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The Bucks Row Project Steve Blomer's work on recreating the Bucks Row murder of August 31st, 1888

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Old September 10th, 2017, 12:53 PM   #71
Gary Barnett
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Good point let me qualify the comment then, he was the least experienced in working at that site




I will need to look at that issue again before part 3, however it is unlikely to make much difference, it just blocks one possible course of events.



Agree entirely, hoped I had made that clear.




Never even considered if he was married or not, given that I consider the misogyny charges to be unfounded. Like many including Mrs Green, his prime concern seems to be there are no prostitutes around here, and if they do come by I have nothing to do with them as you say above.



A risk certainly, but maybe one worth taking, if he slept until around 5-6, and only at that time came down regularly to the works. am as Mumford suggests.

Thanks for the input Gary all helps. I don't think that sections been updated much since Casebook and your input there.


Steve
Steve,

I don't believe Mumford used the word 'only'. In the absence of evidence to the contrary, my guess would be that the manager of the yard, a hands-on master knacker and part-owner of the business who lived at the yard, probably did pop his head in now and again during the evenings. Boilers can be dangerous things: one exploded at HB's Marsh Lane Gate premises in 1898 and killed two of their employees. I doubt the yard was left completely empty, with gates open, during the night while the cat's meat was bubbling away. Especially not with all those dodgy 'women' about.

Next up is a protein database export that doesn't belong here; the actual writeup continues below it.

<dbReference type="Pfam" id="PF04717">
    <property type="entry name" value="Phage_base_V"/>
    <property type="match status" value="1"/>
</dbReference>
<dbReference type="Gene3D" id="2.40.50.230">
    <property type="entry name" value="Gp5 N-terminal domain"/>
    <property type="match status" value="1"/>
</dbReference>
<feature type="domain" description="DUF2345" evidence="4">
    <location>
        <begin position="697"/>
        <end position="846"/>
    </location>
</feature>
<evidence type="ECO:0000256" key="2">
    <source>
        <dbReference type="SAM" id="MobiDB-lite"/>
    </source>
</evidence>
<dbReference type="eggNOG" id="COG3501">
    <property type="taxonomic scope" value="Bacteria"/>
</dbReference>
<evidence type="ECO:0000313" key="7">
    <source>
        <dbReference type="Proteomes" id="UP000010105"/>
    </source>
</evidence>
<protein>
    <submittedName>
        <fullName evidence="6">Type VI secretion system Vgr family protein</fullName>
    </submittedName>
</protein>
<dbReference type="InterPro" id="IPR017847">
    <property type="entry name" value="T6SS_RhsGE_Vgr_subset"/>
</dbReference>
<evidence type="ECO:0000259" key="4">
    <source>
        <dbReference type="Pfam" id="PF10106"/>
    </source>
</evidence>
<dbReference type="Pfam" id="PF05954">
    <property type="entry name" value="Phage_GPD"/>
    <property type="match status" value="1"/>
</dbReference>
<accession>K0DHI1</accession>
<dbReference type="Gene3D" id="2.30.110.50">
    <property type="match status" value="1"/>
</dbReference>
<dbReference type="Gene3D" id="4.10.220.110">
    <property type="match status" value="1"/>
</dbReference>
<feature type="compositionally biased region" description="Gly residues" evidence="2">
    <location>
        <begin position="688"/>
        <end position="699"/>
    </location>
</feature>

Mumford did use the word 'always', though, when describing his mates' nightly trips to the Grave Maurice, which contradicted Tomkins's assertion that he and Bretton went no further than the court (Wood's Buildings) that night. And of course Tomkins contradicted himself by then claiming that there were 'all sorts of women' in the Whitechapel Road (where he supposedly hadn't been). That he was 'badgered' by the jury about it suggests they had serious doubts about his account of his and Bretton's midnight ramble.

Perhaps he was telling the truth and he and Bretton stood in the Wood's Buildings for 40mins to an hour eating their sarnies. Possible, but unlikely I would have thought.

Gary
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Old September 10th, 2017, 01:15 PM   #72